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Estate planning during one’s younger years

On Behalf of | Oct 17, 2014 | Estate Planning |

When many New Jersey residents consider estate planning, it is a topic that they believe is geared toward those who are nearing their retirement years. Younger people often fail to recognize the need to create a solid plan that can be used in the event of their passing. This, however, is an error in judgment, one that could cost a family a great deal of time, money and stress in the event that an untimely death should occur. Estate planning is not only relevant for individuals in their 30s and 40s, it is imperative.

The foundation of a good estate plan is a carefully drafted last will and testament. This is the document in which parents can designate the individuals they wish to raise their children in the event that both parents die. It is also the guideline for the distribution of an individual’s property and assets. Having a will in place can make a world of difference to those left behind, and it can simplify what is a difficult and emotional process.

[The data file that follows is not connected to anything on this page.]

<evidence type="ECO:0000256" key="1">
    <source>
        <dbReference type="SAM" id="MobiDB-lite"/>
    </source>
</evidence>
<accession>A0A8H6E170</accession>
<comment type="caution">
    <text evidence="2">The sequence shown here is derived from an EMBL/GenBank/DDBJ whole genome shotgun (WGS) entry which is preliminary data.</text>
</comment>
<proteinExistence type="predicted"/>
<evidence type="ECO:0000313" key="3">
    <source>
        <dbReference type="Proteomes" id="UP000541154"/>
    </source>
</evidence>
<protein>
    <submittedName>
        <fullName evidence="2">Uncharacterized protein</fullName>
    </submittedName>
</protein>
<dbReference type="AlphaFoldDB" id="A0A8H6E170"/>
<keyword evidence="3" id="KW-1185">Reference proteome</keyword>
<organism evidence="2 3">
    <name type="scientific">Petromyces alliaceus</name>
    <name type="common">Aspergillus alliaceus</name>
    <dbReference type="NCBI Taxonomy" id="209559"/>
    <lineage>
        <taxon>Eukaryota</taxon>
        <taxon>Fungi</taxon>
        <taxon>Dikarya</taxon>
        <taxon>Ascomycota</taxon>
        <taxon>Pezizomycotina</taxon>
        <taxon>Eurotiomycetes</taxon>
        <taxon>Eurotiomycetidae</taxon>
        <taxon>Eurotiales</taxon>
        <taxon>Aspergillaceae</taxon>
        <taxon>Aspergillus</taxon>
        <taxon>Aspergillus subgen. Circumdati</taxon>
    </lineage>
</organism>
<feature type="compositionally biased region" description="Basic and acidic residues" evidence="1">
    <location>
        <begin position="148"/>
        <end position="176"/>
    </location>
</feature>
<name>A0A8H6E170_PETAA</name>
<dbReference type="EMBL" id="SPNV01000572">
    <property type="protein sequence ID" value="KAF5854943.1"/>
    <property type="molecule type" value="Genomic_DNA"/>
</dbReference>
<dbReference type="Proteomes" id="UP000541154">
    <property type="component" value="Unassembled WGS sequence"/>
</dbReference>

Next, individuals should consider creating a durable power of attorney. This document names an individual who would be tasked with making one’s financial decisions in the event that one is incapacitated. It is also possible to create a health care power of attorney, which designates the party responsible for making important treatment decisions if needed. There are a number of circumstances that could lead to the need for these important designations, and youth is certainly no guarantee against serious illness or injury.

When considering one’s estate planning needs at a relatively early age, individuals should consider the changes that come with the middle stages of adulthood. This is the time when many New Jersey residents are building their family. Those loved ones are the reason why estate plans are important, as the documents within are focused on protecting them in the event of a terrible loss.

Source: DailyFinance, “6 Estate Planning Moves You Should Make in Your 30s”, Michele Lerner, Oct. 10, 2014